Cured LGBT Slam So-Called Equality Act

Cured LGBT Slam So-Called Equality Act

"Taking away our chance to be healed". That's how one former homosexual described the so-called Equality Act which is currently being rammed through the U.S. Senate by LGBTQ+ militants and their liberal allies. But men and women who have already walked away from the unhealthy and sinful lifestyle are pushing back for others to continue to have the same freedom which saved them.

Former gay, lesbian, and transgender individuals came to the nation’s capital this week to warn members of the U.S. Senate against the dangers of the so-called Equality Act, which threatens to diminish religious liberty and severely hinder those seeking to deal with unwanted same-sex attraction and gender dysphoria. 

Some 50 members of the “Changed” movement gathered at the foot of the U.S. Capitol to make their stories of personal transformation known – finding their way out of homosexuality and transgenderism – and to urge Congress not to cut off access to religious and personal counseling that often plays a role in healing childhood sexual and emotional abuse and trauma that led to them being sucked into those lifestyles.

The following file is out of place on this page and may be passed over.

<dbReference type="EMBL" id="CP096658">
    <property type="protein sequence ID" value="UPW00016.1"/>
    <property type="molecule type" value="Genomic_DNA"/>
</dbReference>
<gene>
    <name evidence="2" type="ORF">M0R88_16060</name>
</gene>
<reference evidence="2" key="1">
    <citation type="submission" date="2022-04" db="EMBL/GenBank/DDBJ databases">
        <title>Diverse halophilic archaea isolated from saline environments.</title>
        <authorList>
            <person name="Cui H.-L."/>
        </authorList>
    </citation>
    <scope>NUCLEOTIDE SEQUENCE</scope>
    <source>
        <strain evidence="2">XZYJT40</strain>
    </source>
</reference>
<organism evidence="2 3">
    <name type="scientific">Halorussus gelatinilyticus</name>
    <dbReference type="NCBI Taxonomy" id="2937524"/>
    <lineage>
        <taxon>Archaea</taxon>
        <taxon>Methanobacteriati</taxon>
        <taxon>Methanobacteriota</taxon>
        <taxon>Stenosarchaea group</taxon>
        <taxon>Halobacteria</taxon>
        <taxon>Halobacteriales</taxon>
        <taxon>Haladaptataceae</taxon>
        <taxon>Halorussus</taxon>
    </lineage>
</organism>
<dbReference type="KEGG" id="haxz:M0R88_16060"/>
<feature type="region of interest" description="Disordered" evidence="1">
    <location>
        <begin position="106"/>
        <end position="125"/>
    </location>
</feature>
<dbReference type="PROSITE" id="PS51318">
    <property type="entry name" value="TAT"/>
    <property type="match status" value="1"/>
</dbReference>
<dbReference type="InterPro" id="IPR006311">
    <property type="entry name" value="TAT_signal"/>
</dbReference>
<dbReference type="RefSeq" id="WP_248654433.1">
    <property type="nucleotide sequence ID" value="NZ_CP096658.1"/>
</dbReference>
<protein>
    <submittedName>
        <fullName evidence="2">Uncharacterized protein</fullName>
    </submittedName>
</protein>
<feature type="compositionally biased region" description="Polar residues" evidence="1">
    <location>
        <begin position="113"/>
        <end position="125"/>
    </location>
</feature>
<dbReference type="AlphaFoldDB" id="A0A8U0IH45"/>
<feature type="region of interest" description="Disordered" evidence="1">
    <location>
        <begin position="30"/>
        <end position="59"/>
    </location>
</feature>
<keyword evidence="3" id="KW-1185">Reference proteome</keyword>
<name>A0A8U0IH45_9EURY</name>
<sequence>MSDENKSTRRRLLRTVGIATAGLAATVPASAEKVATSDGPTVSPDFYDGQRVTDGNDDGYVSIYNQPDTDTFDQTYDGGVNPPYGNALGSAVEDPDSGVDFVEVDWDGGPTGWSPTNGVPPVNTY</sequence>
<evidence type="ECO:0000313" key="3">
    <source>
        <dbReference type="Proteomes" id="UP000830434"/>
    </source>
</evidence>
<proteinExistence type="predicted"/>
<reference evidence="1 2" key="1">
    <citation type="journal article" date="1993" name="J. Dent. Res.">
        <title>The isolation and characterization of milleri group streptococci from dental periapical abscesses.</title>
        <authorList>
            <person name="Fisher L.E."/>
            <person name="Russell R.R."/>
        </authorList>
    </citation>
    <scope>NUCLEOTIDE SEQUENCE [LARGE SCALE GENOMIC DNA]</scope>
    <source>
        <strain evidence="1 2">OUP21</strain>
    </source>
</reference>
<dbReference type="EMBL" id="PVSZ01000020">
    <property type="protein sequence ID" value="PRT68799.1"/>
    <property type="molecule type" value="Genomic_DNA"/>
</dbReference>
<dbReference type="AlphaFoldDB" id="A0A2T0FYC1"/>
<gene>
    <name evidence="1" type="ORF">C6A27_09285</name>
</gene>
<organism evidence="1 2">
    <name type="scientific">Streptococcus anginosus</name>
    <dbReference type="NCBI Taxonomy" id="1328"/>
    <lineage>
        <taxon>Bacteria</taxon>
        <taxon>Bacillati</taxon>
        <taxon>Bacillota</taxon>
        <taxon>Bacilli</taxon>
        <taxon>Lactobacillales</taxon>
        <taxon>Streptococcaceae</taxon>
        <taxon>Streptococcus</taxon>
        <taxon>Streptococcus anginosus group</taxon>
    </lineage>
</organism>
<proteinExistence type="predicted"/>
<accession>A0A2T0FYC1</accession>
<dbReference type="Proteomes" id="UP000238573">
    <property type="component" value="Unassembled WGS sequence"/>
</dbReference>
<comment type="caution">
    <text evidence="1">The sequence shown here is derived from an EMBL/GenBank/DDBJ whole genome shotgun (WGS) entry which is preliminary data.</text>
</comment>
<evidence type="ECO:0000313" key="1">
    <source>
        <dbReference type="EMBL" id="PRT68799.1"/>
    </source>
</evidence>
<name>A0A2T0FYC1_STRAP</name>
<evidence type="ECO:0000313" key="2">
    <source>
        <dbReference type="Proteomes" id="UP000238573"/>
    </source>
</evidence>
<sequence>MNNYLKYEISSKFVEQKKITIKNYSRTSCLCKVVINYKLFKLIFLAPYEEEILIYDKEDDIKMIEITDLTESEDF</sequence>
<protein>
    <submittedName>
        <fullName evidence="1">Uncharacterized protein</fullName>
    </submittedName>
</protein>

“Changed has come to DC to appeal to our President and to Congress to focus on human dignity apart from identity politics,” said Elizabeth Woning of California, co-founder of the Changed movement and a former lesbian, now married to her husband for 15 years.  “America deserves to know there’s more to the story when it comes to LGBTQ experience.” 

“LGBTQ is also becoming an ideological worldview that Americans must have the right to embrace or reject on the same terms as religion,” continued Woning. “Many, like us, have changed. We left LGBTQ because we wanted to, and others join us every day.” 

“‘Changed’ stands in the gap between religious liberty and gay rights,” she explained. “We are Christians with LGBTQ in our past. People like us could consider ourselves a sexual minority, but we don’t see that as the truth of our lives.”  

If the Equality Act is passed into law, “It will give unequal rights to a minority, taking away the rights of many, many more,” asserted Daniel Mingo of Kentucky.